October 10, 2007

Internet2 increased to 100 gigabits per second

Until recently, the Internet2 had a theoretical limit of 10 gigabits per second, which is thousands of times faster than standard home broadband connections. By sending data using 10 different colors, or wavelengths, of light over a single cable, operators are boosting the network's capacity to 100 Gbps.

Internet2 already is planning future expansion. By adding certain equipment, Van Houweling said, the network can easily boost capacity another fourfold to 400 Gbps - something likely to begin in 12 to 18 months.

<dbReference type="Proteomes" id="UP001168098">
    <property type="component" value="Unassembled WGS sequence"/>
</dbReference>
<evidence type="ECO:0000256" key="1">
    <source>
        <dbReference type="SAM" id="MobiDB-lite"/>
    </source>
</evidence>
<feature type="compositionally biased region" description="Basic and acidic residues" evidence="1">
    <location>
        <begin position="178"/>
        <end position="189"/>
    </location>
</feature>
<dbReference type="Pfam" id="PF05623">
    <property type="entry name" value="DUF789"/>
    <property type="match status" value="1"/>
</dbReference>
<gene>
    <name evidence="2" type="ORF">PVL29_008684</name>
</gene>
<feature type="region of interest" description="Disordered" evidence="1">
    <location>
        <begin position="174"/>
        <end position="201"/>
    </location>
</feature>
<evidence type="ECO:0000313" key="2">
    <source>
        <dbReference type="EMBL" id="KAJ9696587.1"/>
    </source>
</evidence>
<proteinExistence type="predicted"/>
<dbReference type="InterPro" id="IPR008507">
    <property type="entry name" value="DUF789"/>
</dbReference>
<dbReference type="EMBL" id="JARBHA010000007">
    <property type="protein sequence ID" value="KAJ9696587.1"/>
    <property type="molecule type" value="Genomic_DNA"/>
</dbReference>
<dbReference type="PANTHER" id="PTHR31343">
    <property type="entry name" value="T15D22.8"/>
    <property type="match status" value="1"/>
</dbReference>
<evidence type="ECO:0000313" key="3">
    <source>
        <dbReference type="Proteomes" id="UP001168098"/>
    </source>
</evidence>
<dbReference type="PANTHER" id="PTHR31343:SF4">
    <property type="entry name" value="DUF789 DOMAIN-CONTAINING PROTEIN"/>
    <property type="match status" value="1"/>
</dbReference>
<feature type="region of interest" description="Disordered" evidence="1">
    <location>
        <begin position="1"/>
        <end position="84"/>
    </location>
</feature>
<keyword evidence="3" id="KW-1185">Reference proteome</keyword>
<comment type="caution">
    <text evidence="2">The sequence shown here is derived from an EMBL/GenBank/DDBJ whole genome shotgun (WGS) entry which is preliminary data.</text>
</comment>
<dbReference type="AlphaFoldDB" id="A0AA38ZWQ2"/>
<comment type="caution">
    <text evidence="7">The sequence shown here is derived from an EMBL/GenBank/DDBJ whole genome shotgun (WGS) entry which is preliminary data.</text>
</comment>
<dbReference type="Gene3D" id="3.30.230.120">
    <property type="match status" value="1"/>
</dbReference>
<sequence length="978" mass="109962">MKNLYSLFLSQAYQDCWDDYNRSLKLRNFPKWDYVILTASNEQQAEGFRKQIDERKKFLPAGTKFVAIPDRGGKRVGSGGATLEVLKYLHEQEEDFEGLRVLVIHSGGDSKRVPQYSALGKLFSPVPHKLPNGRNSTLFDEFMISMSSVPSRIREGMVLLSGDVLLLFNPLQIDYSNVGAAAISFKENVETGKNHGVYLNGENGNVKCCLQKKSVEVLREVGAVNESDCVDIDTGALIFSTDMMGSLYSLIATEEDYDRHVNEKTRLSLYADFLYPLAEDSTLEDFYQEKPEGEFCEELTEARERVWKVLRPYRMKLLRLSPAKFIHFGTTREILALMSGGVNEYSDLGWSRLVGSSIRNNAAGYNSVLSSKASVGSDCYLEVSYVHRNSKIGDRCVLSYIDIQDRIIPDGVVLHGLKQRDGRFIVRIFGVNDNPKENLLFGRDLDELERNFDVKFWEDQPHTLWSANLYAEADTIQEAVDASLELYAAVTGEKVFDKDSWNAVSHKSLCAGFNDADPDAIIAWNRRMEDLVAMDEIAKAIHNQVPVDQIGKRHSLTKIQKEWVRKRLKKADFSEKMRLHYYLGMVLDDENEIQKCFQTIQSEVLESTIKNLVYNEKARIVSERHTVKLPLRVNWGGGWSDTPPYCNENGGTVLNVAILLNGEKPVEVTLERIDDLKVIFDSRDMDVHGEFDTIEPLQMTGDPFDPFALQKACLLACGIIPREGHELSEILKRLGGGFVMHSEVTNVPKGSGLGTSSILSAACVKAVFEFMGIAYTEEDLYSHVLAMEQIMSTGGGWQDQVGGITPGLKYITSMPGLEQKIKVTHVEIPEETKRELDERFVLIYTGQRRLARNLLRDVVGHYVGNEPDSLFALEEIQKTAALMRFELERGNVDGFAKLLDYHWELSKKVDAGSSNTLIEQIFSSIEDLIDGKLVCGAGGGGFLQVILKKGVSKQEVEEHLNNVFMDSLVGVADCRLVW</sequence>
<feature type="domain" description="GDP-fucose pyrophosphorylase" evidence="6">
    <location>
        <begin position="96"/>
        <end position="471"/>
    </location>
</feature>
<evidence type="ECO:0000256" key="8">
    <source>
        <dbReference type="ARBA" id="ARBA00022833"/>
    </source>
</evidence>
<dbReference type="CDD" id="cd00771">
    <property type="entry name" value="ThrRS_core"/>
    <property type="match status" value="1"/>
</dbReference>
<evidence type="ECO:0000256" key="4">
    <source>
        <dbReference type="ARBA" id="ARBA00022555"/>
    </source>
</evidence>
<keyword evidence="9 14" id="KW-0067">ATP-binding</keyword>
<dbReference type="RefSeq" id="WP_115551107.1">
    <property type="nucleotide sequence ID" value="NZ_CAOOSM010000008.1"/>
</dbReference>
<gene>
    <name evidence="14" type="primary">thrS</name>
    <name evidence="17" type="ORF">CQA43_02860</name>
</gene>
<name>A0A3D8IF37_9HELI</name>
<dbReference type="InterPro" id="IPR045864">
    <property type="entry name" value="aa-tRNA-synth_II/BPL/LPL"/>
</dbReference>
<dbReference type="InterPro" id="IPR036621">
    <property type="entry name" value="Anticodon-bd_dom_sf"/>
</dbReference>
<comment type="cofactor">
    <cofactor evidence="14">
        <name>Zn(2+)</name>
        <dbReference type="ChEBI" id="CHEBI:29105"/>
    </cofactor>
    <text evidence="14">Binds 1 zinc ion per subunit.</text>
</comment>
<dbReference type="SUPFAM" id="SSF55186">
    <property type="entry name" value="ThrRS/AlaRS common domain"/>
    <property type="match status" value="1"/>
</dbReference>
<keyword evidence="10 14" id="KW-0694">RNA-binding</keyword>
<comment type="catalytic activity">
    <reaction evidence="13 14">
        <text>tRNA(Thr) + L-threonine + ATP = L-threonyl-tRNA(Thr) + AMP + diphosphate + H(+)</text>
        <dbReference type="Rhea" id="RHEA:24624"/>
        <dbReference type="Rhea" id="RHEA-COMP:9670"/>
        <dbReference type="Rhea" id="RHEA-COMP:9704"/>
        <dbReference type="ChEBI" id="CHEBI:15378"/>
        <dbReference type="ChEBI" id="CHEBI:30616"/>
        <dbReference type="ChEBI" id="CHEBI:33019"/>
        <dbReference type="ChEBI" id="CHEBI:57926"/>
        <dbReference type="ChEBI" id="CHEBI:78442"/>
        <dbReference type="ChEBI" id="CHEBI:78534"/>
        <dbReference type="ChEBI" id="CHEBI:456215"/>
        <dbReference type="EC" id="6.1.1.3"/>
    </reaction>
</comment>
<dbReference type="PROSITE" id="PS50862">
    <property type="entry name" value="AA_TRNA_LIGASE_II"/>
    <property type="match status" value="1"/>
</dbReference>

swestrup said...

What they fail to mention is that TCP/IP can't handle that kind of speed. The underlaying connection may be that fast, but the maximum TCP window size only allows for the sending of 64K of data (max) before waiting for an acknowledgment. This massively degrades throughput using standard connection-oriented protocols. (Streaming protocols like UDP/IP don't have that limitation.)